Editor’s Note: Matthew A. Cordell is a member of the Financial Institutions Practice Group of Ward and Smith, P.A.
The "Other" Securities Regulators
The U.S. Securities and Exchange Commission ("SEC") is not the only regulator keeping tabs on securities. Almost every state (and territory) has an agency or division dedicated to enforcing that state’s securities laws, commonly referred to as "blue sky laws." That colorful term is attributed to a United States Supreme Court decision which explained that state securities laws were designed to protect investors from "speculative schemes which have no more basis than so many feet of blue sky." This article discusses the effects of state securities laws and regulations in the context of a nonpublic offering and the most common exemptions from state securities registration requirements.
When Do Blue Sky Laws Apply?
Blue sky laws usually apply to both the offer and the sale of securities. This means that blue sky laws must be reviewed before securities can even be offered for sale. It also means that a company issuing securities cannot avoid registration in certain states by making a widespread offer of securities and then simply declining to sell to investors in states where exemptions from registration are unavailable or where state regulators have not approved the security. Prudent issuers will consider the blue sky laws at the beginning of the process and tailor their efforts to both the federal and the state securities laws.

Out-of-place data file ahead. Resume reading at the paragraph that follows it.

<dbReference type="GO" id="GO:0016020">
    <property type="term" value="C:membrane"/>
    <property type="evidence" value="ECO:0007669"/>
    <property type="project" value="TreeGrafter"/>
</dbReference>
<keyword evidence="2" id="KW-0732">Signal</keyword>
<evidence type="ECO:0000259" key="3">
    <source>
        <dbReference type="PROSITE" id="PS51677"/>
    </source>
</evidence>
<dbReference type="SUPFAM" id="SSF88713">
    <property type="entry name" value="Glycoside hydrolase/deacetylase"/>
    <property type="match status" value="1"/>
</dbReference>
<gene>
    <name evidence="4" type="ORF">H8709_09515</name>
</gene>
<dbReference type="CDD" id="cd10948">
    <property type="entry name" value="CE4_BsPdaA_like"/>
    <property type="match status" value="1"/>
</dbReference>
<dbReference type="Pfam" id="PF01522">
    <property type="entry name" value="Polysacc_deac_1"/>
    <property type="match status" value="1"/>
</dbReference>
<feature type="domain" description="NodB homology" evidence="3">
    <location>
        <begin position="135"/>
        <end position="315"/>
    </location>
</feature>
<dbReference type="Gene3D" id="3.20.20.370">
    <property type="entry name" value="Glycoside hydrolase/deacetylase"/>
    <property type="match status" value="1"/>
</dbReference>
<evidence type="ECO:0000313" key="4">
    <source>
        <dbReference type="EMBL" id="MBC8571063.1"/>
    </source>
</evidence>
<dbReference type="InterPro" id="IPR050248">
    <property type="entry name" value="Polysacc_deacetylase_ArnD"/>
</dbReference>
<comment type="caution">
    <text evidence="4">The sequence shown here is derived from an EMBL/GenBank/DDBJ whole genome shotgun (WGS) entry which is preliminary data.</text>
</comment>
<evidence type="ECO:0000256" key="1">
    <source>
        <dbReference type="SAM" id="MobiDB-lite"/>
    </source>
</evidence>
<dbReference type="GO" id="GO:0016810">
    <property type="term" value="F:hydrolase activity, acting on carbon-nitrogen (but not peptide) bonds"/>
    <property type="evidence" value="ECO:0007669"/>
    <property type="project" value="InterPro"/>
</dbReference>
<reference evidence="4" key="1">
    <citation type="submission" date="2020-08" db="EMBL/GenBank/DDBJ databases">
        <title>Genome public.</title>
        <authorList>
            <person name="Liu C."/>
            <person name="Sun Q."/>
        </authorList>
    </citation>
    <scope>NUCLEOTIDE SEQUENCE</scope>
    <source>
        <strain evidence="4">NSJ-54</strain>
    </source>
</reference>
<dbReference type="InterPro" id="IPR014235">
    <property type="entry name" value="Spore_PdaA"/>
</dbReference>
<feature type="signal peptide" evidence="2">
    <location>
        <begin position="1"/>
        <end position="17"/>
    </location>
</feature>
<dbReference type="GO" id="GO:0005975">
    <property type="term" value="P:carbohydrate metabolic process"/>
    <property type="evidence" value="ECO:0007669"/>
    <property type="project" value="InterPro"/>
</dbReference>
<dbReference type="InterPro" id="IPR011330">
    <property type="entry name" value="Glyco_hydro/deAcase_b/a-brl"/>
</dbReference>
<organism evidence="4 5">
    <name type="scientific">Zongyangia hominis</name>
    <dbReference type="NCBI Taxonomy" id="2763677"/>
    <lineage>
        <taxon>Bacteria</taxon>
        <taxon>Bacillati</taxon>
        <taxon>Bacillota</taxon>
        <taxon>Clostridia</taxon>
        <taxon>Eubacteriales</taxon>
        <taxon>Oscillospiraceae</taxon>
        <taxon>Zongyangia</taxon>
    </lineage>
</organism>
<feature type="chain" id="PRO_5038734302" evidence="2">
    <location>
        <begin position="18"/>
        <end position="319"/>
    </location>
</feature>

How Are States Involved In Securities Regulation?
State securities laws often apply in addition to, rather than instead of, federal securities laws, creating dual layers of regulation. As a result, companies issuing securities may be required to undergo state registration processes resembling the federal securities registration process. Although there is some overlap between the two regulatory systems, they are not identical. Therefore, situations exist in which an exemption from federal registration is available but in which registration is required in some states. Further, some state regulators have the authority to deny registration if they believe the price is unfair or the security is too speculative. Although it is rare, a securities offering could be exempt or approved by the SEC but rejected by a state regulator.